Two of Putin’s top army lieutenants have ‘openly declared war’ on Defense Minister and staunch Putin loyalist Sergei Shoigu after a series of embarrassing defeats for the Kremlin in Ukraine.
Chechen leader Ramzan Kadyrov and the founder of Wagner’s ‘private army’ or militia Yevgeny Prigozhin have turned on the minister amid heavy defeats and losses over the past two weeks. The Guardian reports.
It comes after Russia illegally annexed four Ukrainian regions including Donetsk and Luhansk in an announcement in which he gathered all of the country’s top leaders and told the world that the regions would ‘remain with Russia forever’.
But just 24 hours later, there was clear evidence that Ukraine was making major advances in the regions, reclaiming land that Putin had just claimed as part of Russia.
This week’s advances in southern and eastern Ukraine continued, prompting the two army chiefs to openly ‘declare war’ on the defense minister, who is an easy target to blame for Russia’s poor military performance.
The Kremlin is turning to increasingly desperate measures to save face and try to halt the Ukrainian advance, including recruiting prisoners straight out of prison and now open combat.
Russian Defense Minister Sergei Shoigu speaks during a meeting in Moscow on Tuesday as senior figures declared war on him and his department
The founder of Putin’s private militia, or the Wagner Unit, Yevgeny Prigozhin has had a long-running feud with the defense minister
Chechnya’s regional leader Ramzan Kadyrov was among those who attended in Moscow and signed the treaties, which illegally annexed four Ukrainian regions on September 30
“Putin is a very destructive personality, he wants to play the different factions off each other and see what the best outcome will be,” a former defense ministry official told the Guardian.
‘He doesn’t know how to fix relationships, so in the end someone is going to be victimized. Putin just wants to see what is best for him and the war in Ukraine.’
The feud between Prigozhin and Shoigu is said to stretch back long before the start of the seven-month war in Ukraine, and is said to have started after Prigozhin formed the Wagner Unit during Russia’s 2014 annexation of Crimea.
Former Wagner commander Marat Gabidullin told The Guardian: ‘On the current wave of patriotism, he wants to position himself as a fierce defender of the motherland who created a professional military organisation.
‘He wants to show that he can fight better than the regular army. We always had tension with the Ministry of Defence, we really didn’t like each other.’
Prigozhin is now said to have teamed up with Chechen leader Kadyrov in an attempt to oust the minister.
Kadyrov established the North Caucasus Republic in an attempt to ally himself closely with Putin, but has publicly turned against the Defense Ministry in recent weeks, becoming one of their staunchest critics.
He claims his soldiers could take Kyiv ‘within days’ even after the Russian army has been forced back.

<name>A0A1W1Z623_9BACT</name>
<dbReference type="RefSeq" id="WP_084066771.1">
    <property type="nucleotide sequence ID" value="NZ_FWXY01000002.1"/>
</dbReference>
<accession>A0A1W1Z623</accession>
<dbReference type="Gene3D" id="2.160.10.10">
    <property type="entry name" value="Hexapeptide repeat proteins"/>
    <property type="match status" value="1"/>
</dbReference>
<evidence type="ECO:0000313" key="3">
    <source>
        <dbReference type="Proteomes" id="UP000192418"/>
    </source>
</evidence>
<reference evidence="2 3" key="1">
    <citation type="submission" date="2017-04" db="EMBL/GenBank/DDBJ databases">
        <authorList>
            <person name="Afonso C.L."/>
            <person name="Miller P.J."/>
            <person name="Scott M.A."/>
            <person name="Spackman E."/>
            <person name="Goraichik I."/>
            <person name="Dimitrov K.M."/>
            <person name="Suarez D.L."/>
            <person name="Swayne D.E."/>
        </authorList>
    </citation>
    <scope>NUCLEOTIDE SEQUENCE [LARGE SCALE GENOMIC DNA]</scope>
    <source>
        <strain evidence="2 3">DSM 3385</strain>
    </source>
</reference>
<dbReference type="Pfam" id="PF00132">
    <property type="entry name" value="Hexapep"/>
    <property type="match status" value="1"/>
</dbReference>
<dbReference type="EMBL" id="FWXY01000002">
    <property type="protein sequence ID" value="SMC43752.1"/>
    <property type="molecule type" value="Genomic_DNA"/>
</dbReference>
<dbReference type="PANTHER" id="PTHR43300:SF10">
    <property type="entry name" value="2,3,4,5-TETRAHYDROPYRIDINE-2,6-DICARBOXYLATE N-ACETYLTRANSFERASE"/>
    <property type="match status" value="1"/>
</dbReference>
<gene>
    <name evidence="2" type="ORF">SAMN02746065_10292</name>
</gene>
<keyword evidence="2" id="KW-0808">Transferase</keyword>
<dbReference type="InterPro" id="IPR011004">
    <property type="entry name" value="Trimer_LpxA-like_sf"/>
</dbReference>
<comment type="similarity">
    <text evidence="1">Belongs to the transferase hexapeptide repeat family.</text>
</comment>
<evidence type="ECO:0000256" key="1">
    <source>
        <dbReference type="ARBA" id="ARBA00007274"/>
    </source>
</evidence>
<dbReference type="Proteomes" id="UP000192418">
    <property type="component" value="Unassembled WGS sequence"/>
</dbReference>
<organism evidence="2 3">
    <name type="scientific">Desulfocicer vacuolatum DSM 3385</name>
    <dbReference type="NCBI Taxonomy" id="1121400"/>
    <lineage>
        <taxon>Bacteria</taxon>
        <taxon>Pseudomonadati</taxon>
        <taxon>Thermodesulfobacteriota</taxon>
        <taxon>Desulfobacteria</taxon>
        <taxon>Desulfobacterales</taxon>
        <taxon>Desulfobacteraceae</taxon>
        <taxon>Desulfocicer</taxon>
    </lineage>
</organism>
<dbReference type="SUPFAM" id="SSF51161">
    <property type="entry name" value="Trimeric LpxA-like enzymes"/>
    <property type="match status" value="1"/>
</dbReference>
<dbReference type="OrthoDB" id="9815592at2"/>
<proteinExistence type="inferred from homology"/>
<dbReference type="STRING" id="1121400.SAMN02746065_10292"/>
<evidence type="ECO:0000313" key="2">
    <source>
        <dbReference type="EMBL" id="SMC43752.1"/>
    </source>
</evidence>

Shortly after the Russian defeat last week at Lyman, a crucial railway junction in the Donetsk region, Kadyrov unleashed a withering attack on the Russian General Staff and on Central Military District Commander Alexander Lapin.
In a series of messages on Telegram last week, the unlikely duo teamed up to launch scathing attacks on defense strategy.
“The shame is not that Lapin is incompetent,” Kadyrov wrote.
‘It is that he is being shielded from above by the leadership of the General Staff.
‘If it were up to me, I’d knock him down to a private, take his medals and send him with a rifle to the front to wash his shame in blood.’
“Military nepotism will lead nowhere good,” he added.
Prigozhin added: ‘Beautiful, Ramzan, go on. These punks must be sent to the front barefoot with machine guns.’
Putin famously pits his underlings against each other — a cunning strategy that prevents anyone from becoming too ambitious for him, but also breeds bitter rivalries at a time when the nation looks increasingly foolish on the national stage.
Russia is now having to resort to increasingly desperate tactics, which include recruiting dangerous criminals directly from its prisons.
Footage circulating on social media along with interviews conducted by The Guardianshow Prigozhin himself visiting prisons across the country and offering convicts freedom if they fight in Ukraine for six months.
They are said to receive only one week of training and are warned that they are unlikely to return from the front line.
The measures are being pushed through against the backdrop of increasingly embarrassing defeats for the Kremlin.
Just this morning, hours after Putin’s 70th birthday, Ukrainian saboteurs were believed to be behind a major explosion which has destroyed part of the only bridge linking Crimea to Russia – threatening already stretched Russian supply and reinforcement lines .
Although Kiev has not claimed responsibility for the attack, one Ukrainian official boasted that ‘Putin should be happy. Not everyone gets such an expensive birthday present’ – a reference to the Russian president’s 70th birthday yesterday.